Along with thinking up clever and interesting names for our racehorses, one of the privileges of ownership is designing the racing colours. Sometimes referred to as 'silks' these are the jacket and cap you’ll see worn by the jockey on your horse as it powers down the final furlong to win – fingers crossed!

But between dazzling polka dots, chequered pastels, striking chevrons and bright stripes there’s a lot to choose from. If you’re feeling confused on where to begin then we’ll tell you all you need to know about selecting these eye-catching outfits.

If you're looking for something simple and straightforward, then look no further than horse insurance from Equesure – working with a panel of leading insurers we have a range of policies available to suit your requirements and budget.

A brief history of racing colours

The tradition of riders wearing colourful regalia probably began with knights competing at tournament jousts in medieval times. But we have no record of this until the reign of King Henry VIII of England in 1515, when colours were first mentioned as an extension of the livery that noble owners’ domestic servants wore.

However, there was no formal system of racing colours until the 1700s, when the newly formed Jockey Club began to record jacket and cap colours against a list of gentlemen owners. This was done to make it easier to distinguish each horse during a race and to avoid disputes as to who was the winner.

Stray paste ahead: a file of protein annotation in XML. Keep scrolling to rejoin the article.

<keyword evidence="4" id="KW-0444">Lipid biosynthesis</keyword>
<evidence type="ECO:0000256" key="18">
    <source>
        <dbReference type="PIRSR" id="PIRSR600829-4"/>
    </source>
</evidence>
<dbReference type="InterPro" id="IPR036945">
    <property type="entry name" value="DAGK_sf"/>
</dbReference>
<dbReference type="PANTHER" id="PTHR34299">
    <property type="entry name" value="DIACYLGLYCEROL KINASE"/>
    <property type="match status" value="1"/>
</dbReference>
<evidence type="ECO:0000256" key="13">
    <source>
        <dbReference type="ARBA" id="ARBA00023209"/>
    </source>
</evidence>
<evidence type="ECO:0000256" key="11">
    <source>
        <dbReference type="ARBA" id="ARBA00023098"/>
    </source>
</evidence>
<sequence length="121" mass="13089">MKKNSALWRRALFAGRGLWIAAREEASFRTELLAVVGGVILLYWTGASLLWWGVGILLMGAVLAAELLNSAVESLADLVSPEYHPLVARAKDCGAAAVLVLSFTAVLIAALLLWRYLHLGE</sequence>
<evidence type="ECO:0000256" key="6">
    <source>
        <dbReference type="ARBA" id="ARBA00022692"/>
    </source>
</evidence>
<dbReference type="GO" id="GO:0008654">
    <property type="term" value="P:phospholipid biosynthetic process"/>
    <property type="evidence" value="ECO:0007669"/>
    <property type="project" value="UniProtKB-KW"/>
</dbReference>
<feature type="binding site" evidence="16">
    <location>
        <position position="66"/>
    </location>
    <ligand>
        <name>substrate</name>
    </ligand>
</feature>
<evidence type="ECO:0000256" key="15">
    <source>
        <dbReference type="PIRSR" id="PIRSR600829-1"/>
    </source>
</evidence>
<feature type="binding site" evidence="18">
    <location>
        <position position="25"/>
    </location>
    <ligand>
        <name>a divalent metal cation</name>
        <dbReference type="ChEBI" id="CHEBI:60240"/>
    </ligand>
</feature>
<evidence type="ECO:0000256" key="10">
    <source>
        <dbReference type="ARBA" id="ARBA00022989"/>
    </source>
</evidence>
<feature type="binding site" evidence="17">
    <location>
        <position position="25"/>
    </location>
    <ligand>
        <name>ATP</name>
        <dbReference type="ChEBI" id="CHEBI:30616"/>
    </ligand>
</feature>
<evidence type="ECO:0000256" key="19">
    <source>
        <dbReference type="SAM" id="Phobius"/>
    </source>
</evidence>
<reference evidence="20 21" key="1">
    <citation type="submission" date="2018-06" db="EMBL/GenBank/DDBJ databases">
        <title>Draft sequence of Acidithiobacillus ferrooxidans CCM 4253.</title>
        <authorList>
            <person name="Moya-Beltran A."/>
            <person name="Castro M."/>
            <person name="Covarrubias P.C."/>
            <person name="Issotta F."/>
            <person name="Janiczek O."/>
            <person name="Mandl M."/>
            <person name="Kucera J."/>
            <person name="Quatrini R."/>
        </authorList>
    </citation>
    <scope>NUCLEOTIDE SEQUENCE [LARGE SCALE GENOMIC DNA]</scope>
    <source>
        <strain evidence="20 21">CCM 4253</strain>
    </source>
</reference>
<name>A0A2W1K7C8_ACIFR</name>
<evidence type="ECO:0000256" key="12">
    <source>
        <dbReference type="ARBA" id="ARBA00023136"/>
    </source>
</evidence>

For example, it would now be clear whether the Earl of Oxford’s horse ridden by a jockey wearing purple and white was ahead of the Lord Grosvenor’s horse with a jockey wearing orange. Although no doubt there would still have been disagreements!


Selecting racing colours

While the world of horse racing has moved on in many respects, the requirement that no two sets of colours can be exactly the same remains. To  make sure of this, colours need to be registered with the British Horseracing Association (BHA) who keep a complete record.

To help owners choose the perfect set of colours, there are three options available: standard colours, bespoke colours or vintage colours.


The most simple and straightforward option is to use the online design tool provided by the BHA. It allows you to easily choose, check for availability and register a standard set of racing colours.

While there are only 18 official colours to choose from, you can have any of these in any combination of the body, sleeve and cap designs. There are 25 designs in total for the body ranging from simple stripes or epaulets to diamonds, spots and Cross of Lorraine. For sleeves you have 12 choices from plain to diabolo. Finally, there are 10 cap designs from hooped to quartered to complete the outfit.

Once you’ve checked the availability of the colours on the website, you can register them with the BHA and suppliers will then make up the design for you.

Colours can be registered for a year, five years, 10 years, or 20 years at a cost ranging from £69.30 to £1246.60. Unlike horse’s names, colours can be taken by someone else if you cancel registration on them.